If the adopter cannot achieve gentling of the horse or for any reason wishes to sell or give it away, it MUST be to a good home and NDBH must have name, address, email, and phone number of the new owner. NDBH will do our best to help find a new adopter who would have the facility and experience to gentle the horse.

If all quality of life is lost due to age, disease, or injury, humane euthanasia and proper disposal are REQUIRED. These horses may not be sold for slaughter.
Adopters must provide their own vehicles or make private arrangements.

Standard covered stock trailers and horse trailers large enough for 4 or more horses are generally acceptable, contingent on final approval prior to loading.

NO 1-HORSE TRAILERS. Two horse trailers are not allowed unless they are a stock type, with no internal dividers. Animals will ride loose and must have enough space to turn around.

Lengthwise and slant-load dividers must be removed. Drop ramps are acceptable
All activities pursuant to or in association with North Dakota Badlands Horse shall be conducted without discrimination on grounds of race, color, sexual orientation, national origin, disabilities, religion, age, or sex, as well as in compliance with the requirements of any applicable Federal laws, regulations, or policies prohibiting such discrimination.

However, North Dakota Badlands Horse will reserves the right to disqualify anyone based on knowledge of animal welfare issues with that potential adopter.

RECOMMENDATIONS

For success with a NDBH it is recommended that the adopter:
- Have extensive experience in working with horses.
- Have some experience in gentling wild horses or young domestic horses that have not yet been gentled.
- If the adopter is inexperienced, it is highly recommended that he/she work closely with an experienced trainer in gentling a wild horse.
No wild horses, particularly stallions, should be turned out in ordinary wire fenced enclosures.

It is best to have two horses kept together or keep the new horse penned near others that he/she can see.

The first pen for a wild horse should be at least 400 sq ft., but not too large (60,000 sq ft would be pretty large to be able to easily move the horse/horses into a training pen.)

It is best to have a smaller round pen connected to the pen for gentling.

The pen should have a shelter with a roof and at least 2 sides protecting the horse from the wind. Any metal walls must be lined with wood to prevent serious injury. Thick trees would substitute for one side of the shelter if they stop the wind.

Fences should be no less than 5 ½ ft. high for horses 12 months and under and no less than 6 ft. for those older than 12 months.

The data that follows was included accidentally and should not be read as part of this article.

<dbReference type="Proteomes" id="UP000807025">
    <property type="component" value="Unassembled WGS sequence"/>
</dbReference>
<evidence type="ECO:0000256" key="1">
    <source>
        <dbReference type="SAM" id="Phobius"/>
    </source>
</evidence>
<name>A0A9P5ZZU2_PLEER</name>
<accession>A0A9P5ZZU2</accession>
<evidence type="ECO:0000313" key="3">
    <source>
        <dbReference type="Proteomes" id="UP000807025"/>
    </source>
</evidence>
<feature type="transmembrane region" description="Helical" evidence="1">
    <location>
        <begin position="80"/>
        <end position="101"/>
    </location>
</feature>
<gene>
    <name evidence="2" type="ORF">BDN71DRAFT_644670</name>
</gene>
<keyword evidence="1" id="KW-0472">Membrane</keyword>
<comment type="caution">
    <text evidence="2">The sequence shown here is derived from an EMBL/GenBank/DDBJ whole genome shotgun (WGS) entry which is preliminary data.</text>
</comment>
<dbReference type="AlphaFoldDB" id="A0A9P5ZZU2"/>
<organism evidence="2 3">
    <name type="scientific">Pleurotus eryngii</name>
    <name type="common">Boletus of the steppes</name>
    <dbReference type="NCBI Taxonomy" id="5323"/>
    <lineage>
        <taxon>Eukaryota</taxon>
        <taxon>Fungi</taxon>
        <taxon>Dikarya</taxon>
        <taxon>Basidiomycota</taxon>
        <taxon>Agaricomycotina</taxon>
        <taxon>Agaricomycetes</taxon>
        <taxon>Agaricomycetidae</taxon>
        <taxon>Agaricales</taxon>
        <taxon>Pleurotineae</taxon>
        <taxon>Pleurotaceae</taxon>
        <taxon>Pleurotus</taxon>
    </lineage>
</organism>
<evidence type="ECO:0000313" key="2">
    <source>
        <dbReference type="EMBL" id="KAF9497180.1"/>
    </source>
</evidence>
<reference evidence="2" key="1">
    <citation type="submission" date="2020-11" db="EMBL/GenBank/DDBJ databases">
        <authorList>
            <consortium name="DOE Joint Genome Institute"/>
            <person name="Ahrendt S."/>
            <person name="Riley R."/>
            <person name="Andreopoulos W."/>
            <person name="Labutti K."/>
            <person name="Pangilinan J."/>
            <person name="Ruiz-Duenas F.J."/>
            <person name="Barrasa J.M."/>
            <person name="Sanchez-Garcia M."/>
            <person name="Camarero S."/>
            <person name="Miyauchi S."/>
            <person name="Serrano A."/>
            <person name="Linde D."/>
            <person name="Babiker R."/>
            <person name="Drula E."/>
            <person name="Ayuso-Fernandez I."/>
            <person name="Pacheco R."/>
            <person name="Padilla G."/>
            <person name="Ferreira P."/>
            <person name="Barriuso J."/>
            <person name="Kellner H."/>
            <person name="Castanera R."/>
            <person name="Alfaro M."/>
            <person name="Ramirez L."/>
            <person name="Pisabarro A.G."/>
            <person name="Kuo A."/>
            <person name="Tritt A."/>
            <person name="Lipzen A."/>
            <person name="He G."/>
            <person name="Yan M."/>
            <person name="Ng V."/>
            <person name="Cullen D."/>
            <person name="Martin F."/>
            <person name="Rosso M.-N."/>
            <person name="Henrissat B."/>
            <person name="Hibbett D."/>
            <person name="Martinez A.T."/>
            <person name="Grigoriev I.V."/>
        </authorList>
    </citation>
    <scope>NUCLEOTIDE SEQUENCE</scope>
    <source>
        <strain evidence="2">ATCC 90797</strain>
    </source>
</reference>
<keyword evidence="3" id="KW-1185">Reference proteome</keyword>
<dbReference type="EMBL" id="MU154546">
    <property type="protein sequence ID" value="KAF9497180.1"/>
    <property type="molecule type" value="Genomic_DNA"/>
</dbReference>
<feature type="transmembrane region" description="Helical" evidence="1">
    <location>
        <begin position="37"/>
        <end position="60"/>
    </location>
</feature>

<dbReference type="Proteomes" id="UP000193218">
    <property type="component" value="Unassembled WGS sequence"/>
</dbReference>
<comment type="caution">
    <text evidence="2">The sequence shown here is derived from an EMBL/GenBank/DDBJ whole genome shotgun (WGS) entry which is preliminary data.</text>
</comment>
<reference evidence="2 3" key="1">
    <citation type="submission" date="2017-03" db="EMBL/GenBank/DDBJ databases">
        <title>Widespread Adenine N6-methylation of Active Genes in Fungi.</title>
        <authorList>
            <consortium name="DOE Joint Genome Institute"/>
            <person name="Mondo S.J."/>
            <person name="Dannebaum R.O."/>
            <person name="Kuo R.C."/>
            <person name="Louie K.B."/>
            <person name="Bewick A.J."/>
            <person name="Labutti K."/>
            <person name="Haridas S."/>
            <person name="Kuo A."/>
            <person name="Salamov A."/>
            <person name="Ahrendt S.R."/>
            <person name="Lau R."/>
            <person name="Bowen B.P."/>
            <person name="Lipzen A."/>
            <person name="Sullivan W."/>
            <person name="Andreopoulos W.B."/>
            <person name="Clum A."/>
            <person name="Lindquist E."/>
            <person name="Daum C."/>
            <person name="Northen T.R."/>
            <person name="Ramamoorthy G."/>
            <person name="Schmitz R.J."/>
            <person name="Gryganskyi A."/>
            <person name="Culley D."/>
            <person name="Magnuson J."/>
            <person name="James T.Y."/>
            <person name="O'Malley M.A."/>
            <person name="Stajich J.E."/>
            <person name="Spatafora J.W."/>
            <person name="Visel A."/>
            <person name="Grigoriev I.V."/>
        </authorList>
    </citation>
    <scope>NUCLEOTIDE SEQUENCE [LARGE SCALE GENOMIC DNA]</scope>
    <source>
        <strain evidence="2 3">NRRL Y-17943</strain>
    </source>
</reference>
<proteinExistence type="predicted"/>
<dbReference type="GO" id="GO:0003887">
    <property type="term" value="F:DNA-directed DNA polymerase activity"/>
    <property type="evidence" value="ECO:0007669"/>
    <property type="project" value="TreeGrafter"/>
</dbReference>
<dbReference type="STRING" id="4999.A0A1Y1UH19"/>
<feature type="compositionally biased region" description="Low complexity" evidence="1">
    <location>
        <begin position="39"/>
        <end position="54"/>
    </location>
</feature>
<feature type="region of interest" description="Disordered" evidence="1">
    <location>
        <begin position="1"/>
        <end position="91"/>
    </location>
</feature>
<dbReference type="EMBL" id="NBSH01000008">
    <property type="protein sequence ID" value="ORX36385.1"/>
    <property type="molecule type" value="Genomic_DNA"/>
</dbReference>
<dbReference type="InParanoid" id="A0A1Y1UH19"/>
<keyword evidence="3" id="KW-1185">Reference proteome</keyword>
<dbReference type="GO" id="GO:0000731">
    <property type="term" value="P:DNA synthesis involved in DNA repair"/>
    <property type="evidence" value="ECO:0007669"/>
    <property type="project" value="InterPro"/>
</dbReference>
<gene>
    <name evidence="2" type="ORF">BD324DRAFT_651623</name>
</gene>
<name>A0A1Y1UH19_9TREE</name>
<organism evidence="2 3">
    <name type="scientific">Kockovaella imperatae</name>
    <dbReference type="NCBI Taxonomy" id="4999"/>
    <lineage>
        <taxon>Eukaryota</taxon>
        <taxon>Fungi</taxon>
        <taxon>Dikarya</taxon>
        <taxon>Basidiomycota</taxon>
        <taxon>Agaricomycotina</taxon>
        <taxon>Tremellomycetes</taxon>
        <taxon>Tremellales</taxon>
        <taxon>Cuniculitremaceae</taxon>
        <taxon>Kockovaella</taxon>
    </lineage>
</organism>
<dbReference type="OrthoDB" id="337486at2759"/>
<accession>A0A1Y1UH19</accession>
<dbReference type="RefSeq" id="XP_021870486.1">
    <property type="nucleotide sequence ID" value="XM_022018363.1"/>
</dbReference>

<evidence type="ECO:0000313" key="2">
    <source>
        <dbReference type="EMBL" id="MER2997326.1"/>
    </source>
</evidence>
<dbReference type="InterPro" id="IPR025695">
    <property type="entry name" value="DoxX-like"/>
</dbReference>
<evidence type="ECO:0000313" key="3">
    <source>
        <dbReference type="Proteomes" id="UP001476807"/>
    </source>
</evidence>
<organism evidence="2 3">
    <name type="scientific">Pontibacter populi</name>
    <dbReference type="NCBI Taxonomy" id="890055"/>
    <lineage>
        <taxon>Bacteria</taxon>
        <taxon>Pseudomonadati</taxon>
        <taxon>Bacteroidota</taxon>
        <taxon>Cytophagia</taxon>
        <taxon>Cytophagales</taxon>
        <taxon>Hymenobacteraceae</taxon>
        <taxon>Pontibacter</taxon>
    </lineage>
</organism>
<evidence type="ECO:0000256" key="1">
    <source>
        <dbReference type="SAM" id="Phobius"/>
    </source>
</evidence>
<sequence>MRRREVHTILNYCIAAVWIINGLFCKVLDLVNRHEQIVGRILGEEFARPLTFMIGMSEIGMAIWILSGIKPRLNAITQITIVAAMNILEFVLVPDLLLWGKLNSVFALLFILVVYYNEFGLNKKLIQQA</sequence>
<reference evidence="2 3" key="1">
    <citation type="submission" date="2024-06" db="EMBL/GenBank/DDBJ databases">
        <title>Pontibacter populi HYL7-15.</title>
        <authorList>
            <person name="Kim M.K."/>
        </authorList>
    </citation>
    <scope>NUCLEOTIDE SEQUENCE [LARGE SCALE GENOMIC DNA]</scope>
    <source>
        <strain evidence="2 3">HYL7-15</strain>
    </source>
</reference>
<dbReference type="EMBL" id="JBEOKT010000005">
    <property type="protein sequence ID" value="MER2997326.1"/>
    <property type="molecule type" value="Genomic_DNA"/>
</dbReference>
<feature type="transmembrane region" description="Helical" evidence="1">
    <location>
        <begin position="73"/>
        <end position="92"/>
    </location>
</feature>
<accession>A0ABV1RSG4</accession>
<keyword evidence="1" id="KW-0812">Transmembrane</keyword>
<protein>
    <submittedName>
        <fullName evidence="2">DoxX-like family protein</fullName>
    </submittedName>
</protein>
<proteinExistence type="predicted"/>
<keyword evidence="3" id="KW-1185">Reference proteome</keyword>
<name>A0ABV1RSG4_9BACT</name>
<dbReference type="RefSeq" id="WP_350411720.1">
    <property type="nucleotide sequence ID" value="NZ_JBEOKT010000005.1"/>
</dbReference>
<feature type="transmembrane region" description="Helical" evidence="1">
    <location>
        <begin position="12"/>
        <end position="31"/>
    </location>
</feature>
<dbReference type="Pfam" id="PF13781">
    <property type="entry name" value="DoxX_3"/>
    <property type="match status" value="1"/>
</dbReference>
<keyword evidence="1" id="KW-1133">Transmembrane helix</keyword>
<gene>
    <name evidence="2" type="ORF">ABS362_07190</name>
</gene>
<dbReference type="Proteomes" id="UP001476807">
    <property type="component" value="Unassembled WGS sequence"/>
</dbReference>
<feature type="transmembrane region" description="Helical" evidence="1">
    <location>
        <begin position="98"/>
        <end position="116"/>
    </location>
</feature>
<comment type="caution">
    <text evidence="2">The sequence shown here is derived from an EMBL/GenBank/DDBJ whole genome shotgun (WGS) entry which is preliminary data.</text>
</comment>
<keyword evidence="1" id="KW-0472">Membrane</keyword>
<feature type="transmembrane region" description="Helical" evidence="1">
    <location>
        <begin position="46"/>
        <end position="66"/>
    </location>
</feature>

Fences should be of sturdy wood or metal construction with no more than 1 ft. between rails. Steel mesh may be used if openings are no more than 3 inches.

No sharp edges, protruding nails or screws, etc. should be inside this structure where horse could be cut.

No wire should be used to confine the horse until it is gentle, castrated, and easy to catch, then only well maintained wire fences would be acceptable.

Once the horse is gentle it should have more space to run and move. Stalling is not recommended for these horses but can be used if turnout is often and large enough for the horse to run. These horses are good jumpers so be aware of that even after gentling.
Fresh grass and clean grass hay is recommended. These horses are not used to rich feeds. Small amounts of grain based feed are OK when the horse is growing and if it is very active, but avoid too much grain.

Always have plenty of fresh water available year round.

Supplements are OK but not necessary if the horse has plenty of good clean grass hay.
Castration is highly recommended on all stallions. Talk to your Vet. about the proper time.

Vaccinating for rabies is recommended as soon as possible.

Use other vaccinations as recommended by your Vet. or your situation

Worm with feed as soon as you can get the horse to eat small amounts of feed unless the horse has been wormed at the time of capture. Oral wormers are recommended as needed once the horse is gentle.

As soon as you can handle feet have the hooves trimmed. It often works well to have the farrier trim hooves when a stallion is under sedation for castration.

Have your Vet. or Equine Dentist check teeth as soon as you can handle the horse’s head. This also works well when a stallion is castrated. Pull wolf teeth at this time.

It is wise to have a young horse’s teeth checked often to prevent dental issues.
Gentling should be done slowly and patiently.

Excessive running in a round pen or on a lunge line is damaging to young legs.

Keep training periods short but often with young horses.

Do not tie a young horse solid as it can cause damage, injury, or even death.

Seek the help of a good natural trainer or learn from DVDs and videos from respected, experienced trainers if you are unsure about the gentling process.

Under saddle training is not recommended until the horse is at least 3 years old, although teaching acceptance of a saddle and weight in the saddle is acceptable at younger ages.